But we soon got sidetracked once we caught sight of the silk-screen for B’s invitations. We watched as the printer carefully started gluing paper down – he was creating a corner to align each invitation so that everything would be straight. This was not a high tech process.

What B really wanted was to check that the ink color matched her swatch – so we stood by and saw as the men mixed ink together, bit by bit until the colors eventually fit the swatch. You could tell this was something they could do without really thinking about it. Or as Nikunj said, “they can mix the colors with their eyes closed.”

Modern ink was being poured onto machines that clearly had been used for generations. The silk-screens were carefully cleaned by hand after each test batch of color. Fans whirred away as we stood watching. I was glad we’d been allowed into this very specific world of printing.

But I was also a little bit disappointed when, as we were walking out, Nikunj mentioned that in a few years he hoped to be able to buy machines to do the printing. His logic was that it would be faster. In the monsoon they wouldn’t have to wait for everything to dry. There would never be imperfections.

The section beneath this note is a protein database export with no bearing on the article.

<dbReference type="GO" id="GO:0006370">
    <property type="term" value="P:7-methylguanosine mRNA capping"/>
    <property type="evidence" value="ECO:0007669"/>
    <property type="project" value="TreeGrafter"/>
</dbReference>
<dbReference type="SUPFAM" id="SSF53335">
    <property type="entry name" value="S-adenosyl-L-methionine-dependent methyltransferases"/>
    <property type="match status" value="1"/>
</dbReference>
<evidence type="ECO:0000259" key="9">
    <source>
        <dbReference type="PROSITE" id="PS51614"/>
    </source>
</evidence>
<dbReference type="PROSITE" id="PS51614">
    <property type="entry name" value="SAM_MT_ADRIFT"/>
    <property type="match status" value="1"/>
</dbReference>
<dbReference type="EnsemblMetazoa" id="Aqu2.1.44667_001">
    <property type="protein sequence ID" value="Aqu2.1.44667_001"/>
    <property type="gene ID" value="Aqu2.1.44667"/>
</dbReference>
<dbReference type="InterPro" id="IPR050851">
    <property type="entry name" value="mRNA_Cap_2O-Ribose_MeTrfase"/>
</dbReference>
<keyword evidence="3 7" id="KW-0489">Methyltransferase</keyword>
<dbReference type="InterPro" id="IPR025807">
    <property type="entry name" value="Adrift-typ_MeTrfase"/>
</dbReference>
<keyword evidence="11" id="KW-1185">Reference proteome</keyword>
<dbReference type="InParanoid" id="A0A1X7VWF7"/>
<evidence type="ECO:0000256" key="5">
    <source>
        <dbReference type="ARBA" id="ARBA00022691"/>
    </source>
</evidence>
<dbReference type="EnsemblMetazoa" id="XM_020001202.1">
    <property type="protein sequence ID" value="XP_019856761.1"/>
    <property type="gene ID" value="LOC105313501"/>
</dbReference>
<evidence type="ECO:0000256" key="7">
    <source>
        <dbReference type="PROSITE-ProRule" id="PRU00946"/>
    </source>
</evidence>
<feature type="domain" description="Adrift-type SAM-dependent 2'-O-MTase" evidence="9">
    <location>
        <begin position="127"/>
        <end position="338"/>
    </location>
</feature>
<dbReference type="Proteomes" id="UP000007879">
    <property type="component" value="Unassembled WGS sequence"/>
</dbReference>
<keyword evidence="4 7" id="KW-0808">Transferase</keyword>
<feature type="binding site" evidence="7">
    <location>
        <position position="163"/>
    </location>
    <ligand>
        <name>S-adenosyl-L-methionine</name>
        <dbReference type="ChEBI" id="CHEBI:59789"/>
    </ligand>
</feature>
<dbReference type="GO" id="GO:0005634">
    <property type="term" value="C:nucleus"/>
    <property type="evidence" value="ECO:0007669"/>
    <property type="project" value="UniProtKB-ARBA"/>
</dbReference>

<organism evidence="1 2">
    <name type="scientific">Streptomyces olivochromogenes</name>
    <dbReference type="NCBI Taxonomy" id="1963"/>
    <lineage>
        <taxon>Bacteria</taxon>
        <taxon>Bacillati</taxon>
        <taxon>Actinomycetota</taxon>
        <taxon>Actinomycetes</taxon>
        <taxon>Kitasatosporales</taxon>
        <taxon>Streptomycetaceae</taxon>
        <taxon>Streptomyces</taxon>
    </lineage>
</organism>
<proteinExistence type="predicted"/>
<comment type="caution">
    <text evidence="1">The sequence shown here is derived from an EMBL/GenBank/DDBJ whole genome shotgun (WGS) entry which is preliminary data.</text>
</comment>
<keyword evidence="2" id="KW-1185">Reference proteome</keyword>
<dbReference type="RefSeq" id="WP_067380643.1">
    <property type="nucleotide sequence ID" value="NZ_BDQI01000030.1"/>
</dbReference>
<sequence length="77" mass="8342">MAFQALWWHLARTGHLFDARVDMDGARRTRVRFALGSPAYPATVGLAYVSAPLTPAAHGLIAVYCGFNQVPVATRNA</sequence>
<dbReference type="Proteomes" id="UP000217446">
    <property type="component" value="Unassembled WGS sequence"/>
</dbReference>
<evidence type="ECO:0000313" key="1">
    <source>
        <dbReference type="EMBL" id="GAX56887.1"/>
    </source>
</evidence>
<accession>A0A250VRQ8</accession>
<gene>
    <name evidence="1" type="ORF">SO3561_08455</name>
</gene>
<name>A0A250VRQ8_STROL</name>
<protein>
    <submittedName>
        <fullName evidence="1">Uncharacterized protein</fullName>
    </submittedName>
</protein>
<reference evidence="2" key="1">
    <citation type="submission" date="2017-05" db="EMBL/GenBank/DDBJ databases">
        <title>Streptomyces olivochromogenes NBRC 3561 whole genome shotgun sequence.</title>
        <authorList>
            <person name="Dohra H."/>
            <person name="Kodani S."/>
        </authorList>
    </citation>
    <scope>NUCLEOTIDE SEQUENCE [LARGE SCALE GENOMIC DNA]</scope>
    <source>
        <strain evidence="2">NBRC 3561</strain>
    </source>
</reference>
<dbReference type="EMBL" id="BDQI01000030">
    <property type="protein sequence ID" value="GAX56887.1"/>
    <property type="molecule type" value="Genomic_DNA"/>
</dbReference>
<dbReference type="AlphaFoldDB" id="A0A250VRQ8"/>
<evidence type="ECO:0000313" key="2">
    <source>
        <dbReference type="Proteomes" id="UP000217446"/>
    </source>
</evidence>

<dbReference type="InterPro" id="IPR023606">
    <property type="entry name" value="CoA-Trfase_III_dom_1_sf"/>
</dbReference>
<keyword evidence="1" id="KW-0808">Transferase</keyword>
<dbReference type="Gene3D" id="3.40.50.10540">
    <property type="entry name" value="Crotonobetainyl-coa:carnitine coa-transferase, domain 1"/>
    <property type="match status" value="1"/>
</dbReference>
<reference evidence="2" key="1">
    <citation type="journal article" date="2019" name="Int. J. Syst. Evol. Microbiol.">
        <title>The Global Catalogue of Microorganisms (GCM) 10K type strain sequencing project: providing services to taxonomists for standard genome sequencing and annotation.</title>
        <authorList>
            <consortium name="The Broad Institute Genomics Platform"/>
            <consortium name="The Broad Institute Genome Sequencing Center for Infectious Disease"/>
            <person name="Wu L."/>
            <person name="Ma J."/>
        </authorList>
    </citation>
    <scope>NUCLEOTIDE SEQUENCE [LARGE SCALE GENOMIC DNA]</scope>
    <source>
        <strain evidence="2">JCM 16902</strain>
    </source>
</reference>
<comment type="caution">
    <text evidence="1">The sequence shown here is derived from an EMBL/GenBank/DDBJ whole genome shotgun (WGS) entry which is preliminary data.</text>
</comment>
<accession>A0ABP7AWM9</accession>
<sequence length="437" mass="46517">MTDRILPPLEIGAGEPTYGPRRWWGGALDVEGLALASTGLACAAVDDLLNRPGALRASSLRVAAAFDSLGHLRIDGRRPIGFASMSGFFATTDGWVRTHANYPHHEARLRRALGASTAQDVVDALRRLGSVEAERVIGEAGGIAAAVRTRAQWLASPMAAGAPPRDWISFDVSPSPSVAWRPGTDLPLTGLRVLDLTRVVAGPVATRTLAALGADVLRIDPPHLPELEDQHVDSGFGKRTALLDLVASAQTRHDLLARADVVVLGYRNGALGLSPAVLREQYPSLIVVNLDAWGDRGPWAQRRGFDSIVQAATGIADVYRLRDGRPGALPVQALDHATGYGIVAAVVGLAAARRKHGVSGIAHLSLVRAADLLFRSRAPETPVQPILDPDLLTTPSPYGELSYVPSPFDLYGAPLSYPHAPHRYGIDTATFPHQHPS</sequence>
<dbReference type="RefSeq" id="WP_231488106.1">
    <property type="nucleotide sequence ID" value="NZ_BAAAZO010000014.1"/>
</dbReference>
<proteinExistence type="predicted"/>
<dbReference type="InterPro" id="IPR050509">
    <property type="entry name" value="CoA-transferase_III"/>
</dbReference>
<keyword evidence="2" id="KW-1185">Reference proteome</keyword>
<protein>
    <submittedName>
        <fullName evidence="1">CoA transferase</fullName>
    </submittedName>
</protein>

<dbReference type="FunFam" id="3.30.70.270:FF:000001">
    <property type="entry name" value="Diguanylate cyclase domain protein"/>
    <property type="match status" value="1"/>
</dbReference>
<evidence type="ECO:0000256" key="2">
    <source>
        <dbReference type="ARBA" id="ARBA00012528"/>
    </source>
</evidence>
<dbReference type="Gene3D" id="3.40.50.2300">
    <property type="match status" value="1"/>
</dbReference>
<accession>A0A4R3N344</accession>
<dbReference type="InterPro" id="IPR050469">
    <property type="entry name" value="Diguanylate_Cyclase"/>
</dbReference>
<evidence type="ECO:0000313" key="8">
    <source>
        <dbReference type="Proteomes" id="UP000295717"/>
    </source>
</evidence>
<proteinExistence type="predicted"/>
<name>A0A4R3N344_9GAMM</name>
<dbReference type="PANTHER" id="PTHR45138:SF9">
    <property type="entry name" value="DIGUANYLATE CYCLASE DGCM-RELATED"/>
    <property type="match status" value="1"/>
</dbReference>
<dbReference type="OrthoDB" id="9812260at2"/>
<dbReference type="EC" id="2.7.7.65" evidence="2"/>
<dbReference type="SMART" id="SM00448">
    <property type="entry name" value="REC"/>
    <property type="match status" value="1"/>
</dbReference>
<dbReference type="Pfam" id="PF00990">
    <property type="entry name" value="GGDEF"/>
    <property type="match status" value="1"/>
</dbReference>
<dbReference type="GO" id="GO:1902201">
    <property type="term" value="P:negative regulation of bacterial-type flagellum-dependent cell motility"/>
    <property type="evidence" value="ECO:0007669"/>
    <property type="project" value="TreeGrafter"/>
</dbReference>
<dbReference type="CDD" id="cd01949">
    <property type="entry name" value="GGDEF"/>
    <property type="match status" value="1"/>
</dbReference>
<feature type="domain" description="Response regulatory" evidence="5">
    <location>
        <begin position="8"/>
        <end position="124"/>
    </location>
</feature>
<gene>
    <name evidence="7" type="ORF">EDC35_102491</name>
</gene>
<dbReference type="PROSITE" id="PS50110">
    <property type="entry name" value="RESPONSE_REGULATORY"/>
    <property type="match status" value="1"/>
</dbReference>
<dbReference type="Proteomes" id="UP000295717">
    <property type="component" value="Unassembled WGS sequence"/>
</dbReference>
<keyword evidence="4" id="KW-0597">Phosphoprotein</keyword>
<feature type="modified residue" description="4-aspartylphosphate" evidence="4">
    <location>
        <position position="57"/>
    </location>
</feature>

I couldn’t help but think of the men who could mix ink with their eyes closed and our wonder at watching them whisk the ink over the paper like magic. Maybe that’s glorifying a sweaty workshop a little too much. But I started to feel like we were getting to watch an art that may not be around for too much longer.

I think it might be time for me to order some new stationary.

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(This post is dedicated to my grandmother – who reads this blog every day and loves seeing the world.)

In India, ‘the right to education’ has become a catch phrase. In a country with startling levels of illiteracy and poverty it’s hard to think of something more imperative than giving every child some kind of education. The UN Population Fund estimates that only 77% of men and 54% of women in India are literate (let’s not get started on that gender gap…).   But youth literacy is the key to the future; and UNICEF estimates that 87% of 15-24 year olds are literate – a better start than their parents and grandparents.

So when India’s ‘Right to Education Act’ came into force this past April, requiring compulsory education for every child ages 6-14, you’d think most people would jump for joy. But like ‘No Child Left Behind’, it seems that results are more difficult than just passing a law.

If you ask most people in India about education you’ll hear the same stories – the schools are crumbling, kids in poorer areas can’t even get in to a school. But it doesn’t matter if kids get into a ‘Municipal School’ because the teachers are so poorly trained they barely learn anything (ie: becoming literate may be the only thing they achieve in many years of schooling). There are no resources.